Caesars Entertainment yesterday sued Massachusetts Gaming Commission Chairman Steven Crosby, charging he sabotaged its bid to run a proposed Suffolk Downs casino because of his past relationship with a co-owner of the Everett land on which archrival Steve Wynn wants to build a casino.
In its complaint, filed yesterday in US District Court in Boston, Caesars says a firm hired by the state to investigate Caesars was preparing to recommend the company be found "suitable" to run a casino in Massachusetts, but that Crosby went out of his way to malign the company and essentially force Suffolk Downs to drop it - after it had pledged to invest more than $100 million in the project, including "tens of millions of dollars" it spent just for architectural designs and plans for the proposed casino.
Caesars charges Crosby was blinded by his past business relationship with Paul Lohnes, co-owner of the Everett parcel, and that the state went out of its way to harass Caesars even though at least one other casino applicant - in Springfield - had far worse potential ethical issues than Caesars.
The company alleges that even as the commission was telling the company it had made no decision on its suitability to run a casino here, it was telling at least one official at Boston City Hall that the proposal was as good as dead.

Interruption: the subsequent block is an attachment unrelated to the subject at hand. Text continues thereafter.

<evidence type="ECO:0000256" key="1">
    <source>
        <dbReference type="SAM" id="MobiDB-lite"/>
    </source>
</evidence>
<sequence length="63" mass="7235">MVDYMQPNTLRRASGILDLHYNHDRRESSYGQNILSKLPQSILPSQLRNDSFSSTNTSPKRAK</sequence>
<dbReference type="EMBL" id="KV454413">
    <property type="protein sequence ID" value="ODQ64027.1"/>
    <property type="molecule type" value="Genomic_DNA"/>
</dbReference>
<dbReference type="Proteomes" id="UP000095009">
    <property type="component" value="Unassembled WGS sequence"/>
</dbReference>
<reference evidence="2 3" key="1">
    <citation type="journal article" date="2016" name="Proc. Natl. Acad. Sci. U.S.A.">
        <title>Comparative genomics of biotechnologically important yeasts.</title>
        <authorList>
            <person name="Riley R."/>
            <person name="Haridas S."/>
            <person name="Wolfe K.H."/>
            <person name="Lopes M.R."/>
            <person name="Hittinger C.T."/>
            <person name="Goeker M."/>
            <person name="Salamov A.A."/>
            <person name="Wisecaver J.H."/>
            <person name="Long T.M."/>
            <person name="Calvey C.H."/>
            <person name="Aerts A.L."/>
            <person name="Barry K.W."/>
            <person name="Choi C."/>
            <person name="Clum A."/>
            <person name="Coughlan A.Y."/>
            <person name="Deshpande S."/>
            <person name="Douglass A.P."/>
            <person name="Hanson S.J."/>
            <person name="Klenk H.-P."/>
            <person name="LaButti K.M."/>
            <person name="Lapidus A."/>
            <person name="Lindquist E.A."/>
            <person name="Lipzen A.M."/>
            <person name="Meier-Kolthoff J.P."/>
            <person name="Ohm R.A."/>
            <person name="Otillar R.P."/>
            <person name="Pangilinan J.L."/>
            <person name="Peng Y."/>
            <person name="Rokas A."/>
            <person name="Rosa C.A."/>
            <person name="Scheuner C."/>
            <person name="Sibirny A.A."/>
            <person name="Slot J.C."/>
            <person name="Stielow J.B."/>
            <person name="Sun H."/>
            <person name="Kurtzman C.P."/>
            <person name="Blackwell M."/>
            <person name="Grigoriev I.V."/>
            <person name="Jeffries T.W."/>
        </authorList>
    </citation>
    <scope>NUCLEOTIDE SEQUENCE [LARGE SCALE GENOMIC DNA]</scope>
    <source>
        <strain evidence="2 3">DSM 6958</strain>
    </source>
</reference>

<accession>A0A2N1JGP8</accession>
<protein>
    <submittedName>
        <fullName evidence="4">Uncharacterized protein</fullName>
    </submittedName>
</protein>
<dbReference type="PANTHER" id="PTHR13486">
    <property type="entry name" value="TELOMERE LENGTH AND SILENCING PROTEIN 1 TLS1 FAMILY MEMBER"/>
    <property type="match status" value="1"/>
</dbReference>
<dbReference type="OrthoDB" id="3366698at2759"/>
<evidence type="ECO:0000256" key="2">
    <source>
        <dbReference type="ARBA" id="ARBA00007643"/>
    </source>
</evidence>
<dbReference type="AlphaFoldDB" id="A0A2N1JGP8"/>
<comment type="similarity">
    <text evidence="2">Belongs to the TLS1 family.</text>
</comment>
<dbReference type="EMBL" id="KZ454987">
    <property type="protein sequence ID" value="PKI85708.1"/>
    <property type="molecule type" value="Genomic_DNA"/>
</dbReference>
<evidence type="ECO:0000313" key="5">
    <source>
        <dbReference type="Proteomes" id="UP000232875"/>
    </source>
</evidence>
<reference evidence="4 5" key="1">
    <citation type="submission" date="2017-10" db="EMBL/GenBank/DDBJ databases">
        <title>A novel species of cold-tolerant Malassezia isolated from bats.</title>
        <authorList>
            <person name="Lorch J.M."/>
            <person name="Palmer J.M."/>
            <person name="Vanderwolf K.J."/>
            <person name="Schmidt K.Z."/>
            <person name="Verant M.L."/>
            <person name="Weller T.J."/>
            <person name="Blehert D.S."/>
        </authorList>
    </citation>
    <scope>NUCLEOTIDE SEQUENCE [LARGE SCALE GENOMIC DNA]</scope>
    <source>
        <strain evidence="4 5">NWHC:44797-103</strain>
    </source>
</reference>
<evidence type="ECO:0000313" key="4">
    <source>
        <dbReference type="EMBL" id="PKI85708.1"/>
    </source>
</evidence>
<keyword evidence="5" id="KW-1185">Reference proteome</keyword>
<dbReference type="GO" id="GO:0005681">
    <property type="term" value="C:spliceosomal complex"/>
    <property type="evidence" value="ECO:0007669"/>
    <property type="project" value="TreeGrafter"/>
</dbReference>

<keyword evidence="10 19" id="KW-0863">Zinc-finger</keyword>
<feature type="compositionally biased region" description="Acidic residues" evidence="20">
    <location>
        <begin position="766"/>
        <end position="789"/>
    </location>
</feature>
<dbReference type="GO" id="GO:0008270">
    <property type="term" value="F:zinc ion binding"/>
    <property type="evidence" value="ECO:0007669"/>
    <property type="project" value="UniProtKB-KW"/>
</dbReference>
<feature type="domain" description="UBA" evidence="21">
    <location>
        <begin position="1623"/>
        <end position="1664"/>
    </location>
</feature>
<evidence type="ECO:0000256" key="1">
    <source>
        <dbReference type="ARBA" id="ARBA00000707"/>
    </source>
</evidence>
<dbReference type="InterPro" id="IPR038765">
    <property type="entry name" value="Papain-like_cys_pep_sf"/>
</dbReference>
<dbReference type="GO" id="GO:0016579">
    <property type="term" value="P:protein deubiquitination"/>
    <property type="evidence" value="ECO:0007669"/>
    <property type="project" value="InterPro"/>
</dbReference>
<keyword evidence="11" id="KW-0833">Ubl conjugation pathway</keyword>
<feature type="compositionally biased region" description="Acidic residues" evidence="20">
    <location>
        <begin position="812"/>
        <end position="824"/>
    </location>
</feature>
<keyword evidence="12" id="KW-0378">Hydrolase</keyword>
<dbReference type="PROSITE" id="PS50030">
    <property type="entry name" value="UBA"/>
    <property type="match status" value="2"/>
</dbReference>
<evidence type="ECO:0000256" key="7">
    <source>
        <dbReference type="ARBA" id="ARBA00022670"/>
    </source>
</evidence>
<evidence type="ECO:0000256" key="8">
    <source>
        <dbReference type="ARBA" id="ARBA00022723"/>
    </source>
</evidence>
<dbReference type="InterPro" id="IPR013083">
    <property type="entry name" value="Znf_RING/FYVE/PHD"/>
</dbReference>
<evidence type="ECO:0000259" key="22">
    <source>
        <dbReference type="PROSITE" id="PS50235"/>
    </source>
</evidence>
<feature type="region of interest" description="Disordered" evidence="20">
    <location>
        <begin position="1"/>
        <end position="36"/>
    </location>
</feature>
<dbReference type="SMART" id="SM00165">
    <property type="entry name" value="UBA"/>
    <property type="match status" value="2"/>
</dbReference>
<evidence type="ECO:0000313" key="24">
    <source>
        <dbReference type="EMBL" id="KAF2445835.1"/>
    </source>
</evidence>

The company wants a judge to order Crosby to not disseminate the commission's investigative report on the company, leave it alone and, of course, pay it lots of money for the damages it allegedly incurred.
Update, 3:50 p.m.: The gaming commission issued a statement on the lawsuit:
The lawsuit filed by Caesars is without merit. The Investigations and Enforcement Bureau (IEB), comprised of seasoned investigators, acts independently to protect the public interest. The IEB is ultimately responsible for the report it presents to the Commission. The facts in that report are the basis for the IEBâ€™s recommendation. Chairman Crosby had no role in the investigation, report or recommendations. As this is now pending litigation, neither Chairman Crosby nor the Commission will comment further on this matter.